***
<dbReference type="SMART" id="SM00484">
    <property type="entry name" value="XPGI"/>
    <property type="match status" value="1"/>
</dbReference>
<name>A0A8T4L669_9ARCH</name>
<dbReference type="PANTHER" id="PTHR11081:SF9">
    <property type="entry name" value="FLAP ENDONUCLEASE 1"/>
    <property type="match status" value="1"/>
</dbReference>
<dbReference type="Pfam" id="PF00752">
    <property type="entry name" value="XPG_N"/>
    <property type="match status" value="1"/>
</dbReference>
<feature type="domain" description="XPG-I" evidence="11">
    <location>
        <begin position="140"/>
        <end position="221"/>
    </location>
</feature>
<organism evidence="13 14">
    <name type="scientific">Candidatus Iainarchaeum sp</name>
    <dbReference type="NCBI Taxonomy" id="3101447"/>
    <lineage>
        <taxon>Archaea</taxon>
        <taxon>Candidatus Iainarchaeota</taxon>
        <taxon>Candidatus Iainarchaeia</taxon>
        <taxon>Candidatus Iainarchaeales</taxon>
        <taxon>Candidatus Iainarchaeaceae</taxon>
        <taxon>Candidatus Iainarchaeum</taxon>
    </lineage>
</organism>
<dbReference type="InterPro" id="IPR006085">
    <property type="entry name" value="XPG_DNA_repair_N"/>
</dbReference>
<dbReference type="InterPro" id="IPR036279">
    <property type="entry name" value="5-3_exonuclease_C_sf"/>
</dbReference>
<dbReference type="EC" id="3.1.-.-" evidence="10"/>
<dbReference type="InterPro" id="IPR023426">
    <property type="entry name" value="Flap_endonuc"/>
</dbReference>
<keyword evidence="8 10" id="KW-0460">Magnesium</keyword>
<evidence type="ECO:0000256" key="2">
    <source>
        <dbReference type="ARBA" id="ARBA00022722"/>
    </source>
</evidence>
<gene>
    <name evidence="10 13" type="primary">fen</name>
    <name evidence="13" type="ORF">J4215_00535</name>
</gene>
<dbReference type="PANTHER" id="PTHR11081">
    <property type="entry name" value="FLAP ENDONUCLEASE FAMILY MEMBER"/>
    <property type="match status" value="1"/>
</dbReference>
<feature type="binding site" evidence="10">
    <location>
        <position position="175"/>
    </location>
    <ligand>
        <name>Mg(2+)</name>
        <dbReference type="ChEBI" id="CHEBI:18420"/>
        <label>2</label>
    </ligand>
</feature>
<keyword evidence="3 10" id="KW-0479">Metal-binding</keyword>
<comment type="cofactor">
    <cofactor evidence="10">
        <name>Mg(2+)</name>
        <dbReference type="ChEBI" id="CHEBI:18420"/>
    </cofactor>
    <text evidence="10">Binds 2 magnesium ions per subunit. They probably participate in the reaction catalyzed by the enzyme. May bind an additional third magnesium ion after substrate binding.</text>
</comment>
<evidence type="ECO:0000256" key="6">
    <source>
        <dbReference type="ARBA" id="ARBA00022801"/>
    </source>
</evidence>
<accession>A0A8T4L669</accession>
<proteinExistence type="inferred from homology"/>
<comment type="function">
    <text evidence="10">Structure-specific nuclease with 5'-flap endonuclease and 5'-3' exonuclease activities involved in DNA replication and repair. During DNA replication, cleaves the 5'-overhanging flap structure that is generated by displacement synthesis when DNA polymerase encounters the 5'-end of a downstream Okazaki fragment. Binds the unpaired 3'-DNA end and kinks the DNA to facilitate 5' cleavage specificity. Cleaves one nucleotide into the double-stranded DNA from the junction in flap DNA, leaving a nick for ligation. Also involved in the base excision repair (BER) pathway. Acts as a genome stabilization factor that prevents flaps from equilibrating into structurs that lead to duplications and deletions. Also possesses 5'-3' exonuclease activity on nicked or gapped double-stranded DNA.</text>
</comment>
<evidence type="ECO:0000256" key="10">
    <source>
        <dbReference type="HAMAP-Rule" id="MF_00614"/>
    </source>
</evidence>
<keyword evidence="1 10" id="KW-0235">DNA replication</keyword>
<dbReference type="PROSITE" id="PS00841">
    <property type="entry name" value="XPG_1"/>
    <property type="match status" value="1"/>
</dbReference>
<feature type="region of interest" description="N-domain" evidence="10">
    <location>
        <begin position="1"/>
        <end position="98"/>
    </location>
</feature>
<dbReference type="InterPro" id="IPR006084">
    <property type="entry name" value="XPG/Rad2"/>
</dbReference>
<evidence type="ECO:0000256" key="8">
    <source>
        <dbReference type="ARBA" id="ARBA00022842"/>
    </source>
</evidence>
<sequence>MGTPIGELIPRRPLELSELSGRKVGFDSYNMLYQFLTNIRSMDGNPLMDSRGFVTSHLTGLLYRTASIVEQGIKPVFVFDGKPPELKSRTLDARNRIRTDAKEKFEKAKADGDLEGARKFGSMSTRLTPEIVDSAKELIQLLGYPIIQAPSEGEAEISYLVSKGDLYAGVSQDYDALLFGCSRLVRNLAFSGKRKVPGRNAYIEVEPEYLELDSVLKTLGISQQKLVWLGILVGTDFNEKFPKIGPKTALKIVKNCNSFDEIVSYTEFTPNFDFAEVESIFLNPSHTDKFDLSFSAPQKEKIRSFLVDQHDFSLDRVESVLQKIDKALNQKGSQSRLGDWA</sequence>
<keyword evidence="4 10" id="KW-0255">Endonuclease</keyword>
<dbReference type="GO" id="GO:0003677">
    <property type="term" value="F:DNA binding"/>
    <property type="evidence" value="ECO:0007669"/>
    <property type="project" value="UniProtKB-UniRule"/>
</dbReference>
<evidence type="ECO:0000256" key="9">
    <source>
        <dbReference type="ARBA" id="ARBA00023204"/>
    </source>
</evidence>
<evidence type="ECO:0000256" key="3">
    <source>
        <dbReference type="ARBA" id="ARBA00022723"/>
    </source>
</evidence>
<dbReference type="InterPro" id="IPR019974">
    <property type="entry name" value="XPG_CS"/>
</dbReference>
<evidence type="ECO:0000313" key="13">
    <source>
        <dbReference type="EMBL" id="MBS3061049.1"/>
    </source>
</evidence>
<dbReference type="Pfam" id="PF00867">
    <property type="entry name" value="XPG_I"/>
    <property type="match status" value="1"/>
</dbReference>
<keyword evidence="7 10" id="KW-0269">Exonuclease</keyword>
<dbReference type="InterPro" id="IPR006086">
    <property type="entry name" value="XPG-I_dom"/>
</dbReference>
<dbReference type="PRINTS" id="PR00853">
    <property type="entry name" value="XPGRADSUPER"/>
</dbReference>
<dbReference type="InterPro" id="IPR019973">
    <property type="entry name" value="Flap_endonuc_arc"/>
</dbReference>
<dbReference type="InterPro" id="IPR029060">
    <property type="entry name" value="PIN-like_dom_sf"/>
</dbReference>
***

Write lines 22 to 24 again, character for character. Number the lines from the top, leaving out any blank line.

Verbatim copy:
    <dbReference type="NCBI Taxonomy" id="3101447"/>
    <lineage>
        <taxon>Archaea</taxon>